At the top of the stairs, I stopped to take a picture of leashes and reusable shopping bags and an apron from Nano, hanging on hooks behind the side door. The simplicity caught my eye at the end of a day where I’d been doing enough work to make Jack a dull boy.
There is a rhythm that runs through life, and it sounds like this: work, rest, play, work, rest, play, work, rest, play. All of it is worship. Until one starts rising up, taking over the other two and pushing them to the back of the room. This week, for me, work tried to force herself to the front of the line—as if there were a line that needed a leader. She was sneaky, that one.
I let her be the boss of me. After all, I reasoned to myself, I’d taken a day off earlier this week to breathe and play and to catch up with old friends. So, I sat in my chair, my shoulders squeezing tight against my neck, my husband peeking in from time to time to ask, “Is everything okay?” I grunted back in affirmation and kept at it: work, work, work, work, work.
Some days, it’s necessary to work work work work work. There are deadlines and projects that require nose-to-the-grindstone discipline and dedication. We press and we lean in (as they say) and we fall in to bed, exhausted and pleased. Those are good days. The harvest complete, or the last paragraph written, or the documents signed in all the right places, or the walls painted and the curtains hung, or the deal sealed. But yesterday, my work was driven by all the wrong things: feelings of inadequacy, guilt over taking a break, a desire for a person to pat me on the back and say, “Well done.” So, the last time my husband stopped by my office and gave me a look of concern, I closed the computer, filled a fancy glass with club soda, and grabbed my camera.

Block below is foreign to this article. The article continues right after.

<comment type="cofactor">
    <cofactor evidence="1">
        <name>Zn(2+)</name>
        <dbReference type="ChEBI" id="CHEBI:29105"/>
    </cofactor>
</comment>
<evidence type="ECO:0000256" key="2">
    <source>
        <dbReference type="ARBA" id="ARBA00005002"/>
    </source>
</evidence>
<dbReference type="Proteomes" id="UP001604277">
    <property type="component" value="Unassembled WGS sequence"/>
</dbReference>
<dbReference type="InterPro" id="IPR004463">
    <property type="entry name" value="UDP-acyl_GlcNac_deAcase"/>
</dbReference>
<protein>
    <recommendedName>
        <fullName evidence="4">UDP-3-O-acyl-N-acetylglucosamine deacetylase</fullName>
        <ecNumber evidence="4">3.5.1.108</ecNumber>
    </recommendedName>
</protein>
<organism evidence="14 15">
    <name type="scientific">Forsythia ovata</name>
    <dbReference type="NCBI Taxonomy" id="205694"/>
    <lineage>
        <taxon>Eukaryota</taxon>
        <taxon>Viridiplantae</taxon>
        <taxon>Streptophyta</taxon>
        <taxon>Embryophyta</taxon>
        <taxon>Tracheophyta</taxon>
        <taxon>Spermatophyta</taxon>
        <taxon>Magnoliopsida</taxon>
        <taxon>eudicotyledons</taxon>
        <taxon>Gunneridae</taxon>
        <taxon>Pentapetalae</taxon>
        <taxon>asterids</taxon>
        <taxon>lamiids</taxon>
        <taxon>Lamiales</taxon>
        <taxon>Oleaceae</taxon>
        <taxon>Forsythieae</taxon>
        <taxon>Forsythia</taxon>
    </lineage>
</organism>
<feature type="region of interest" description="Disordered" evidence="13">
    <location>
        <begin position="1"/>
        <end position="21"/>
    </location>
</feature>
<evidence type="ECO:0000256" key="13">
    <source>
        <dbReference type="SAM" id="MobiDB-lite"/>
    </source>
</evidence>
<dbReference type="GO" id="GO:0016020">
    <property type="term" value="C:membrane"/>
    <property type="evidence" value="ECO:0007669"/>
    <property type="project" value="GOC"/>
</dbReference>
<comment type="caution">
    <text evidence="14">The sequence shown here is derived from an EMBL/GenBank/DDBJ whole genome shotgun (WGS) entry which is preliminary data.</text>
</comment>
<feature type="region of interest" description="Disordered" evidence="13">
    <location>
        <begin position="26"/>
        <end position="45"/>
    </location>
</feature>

The hooks behind the door caught my eye, and I set down my fancy glass on the floor by my feet so my hands would be free to take a few shots and I let the sound of the shutter help me rediscover the cadence of worship. The light through the window. The simple items of daily life, hung on hooks behind the door. The knots in the apron strings, the texture of the shopping bags, the light at my feet, and the cool air from the basement wrapping itself around my ankles as I stood at the top of the steps.
God has given us all good things to enjoy. The gifts of work and rest and play were made for us, and not the other way around. We don’t serve them; they are not the boss of us. Jesus is the only leader any of us needs. Maybe you’ve been being bossed around lately by one of these great gifts. Maybe they’ve tricked you into believing you are at their mercy, or that you don’t deserve a different rhythm in your life. I believe Christ would beg to differ, and I encourage you to pay attention to the prompting of the Holy Spirit—whether speaking through a concerned husband, a blog post, or a simple “feeling” in your gut.
Are the gifts of work, rest, and play getting the right amount of time and attention in your life? Is one trying to be the boss of you? Make a decision, today, to give space for the one being pushed to the back of the room. For you, which one will that be?